Northern Prairie Wildlife Research Center
STATUS: Locally common.
HABITAT: Inhabits a wide variety of open habitats, from coastal dunes and alpine tundra to prairies and deserts. Prefers areas with a minimum of vegetation, such as natural or planted low-stature grasslands, cultivated and plowed fields, golf courses, airports, and other relatively barren areas. In winter, groups in small-to-enormous flocks on open, barren sites similar to its breeding habitat.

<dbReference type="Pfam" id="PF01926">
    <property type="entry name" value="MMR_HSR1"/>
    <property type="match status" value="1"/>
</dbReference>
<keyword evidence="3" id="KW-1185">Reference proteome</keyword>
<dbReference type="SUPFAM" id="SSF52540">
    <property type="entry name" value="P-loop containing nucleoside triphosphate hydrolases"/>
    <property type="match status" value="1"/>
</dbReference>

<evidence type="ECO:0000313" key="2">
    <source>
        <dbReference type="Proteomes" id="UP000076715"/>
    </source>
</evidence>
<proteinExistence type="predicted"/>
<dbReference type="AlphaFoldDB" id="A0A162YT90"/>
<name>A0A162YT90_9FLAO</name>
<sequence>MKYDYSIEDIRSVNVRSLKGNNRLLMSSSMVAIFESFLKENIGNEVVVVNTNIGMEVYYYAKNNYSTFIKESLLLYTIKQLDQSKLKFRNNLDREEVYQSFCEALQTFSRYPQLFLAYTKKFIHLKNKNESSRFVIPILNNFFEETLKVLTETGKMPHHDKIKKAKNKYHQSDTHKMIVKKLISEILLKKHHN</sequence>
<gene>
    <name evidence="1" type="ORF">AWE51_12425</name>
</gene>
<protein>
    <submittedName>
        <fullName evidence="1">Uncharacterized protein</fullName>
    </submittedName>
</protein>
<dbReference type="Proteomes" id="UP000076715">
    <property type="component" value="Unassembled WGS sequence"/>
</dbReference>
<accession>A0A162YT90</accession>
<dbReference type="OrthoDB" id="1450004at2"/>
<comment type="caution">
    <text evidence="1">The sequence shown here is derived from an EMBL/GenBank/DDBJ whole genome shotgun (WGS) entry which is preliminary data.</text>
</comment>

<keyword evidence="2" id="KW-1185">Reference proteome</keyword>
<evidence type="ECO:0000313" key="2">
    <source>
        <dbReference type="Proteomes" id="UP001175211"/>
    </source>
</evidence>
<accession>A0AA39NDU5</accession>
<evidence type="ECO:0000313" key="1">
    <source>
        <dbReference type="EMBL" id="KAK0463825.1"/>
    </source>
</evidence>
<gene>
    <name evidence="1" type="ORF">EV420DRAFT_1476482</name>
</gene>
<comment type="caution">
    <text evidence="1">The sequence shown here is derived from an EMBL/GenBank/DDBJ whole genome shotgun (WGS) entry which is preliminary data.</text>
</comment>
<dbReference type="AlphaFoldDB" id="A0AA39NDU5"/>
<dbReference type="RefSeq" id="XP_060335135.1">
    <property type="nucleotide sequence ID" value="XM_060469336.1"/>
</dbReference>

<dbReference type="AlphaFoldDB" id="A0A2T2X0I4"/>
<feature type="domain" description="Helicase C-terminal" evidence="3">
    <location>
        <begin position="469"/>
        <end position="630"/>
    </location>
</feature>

SPECIAL HABITAT REQUIREMENTS: Bare ground for nesting.
NEST: Nests in a depression on the ground, placed so that the upper edge of the nest is level with the ground surface. Often paves the nest with small pebbles along a portion of the rim. Places nest where there is little or no vegetational cover around the nest, or next to a clump of grass or a rock.
FOOD: In summer, feeds primarily on insects; in winter, it consumes seeds of grasses, weeds, and waste grains.
REFERENCES: Beal and McAtee 1912, Beason and Franks 1974, Cottam and Hanson 1938, DeGraff et al. 1980, Johnsgard 1979, Pickwell 1931, Terres 1980, Verbeek 1967.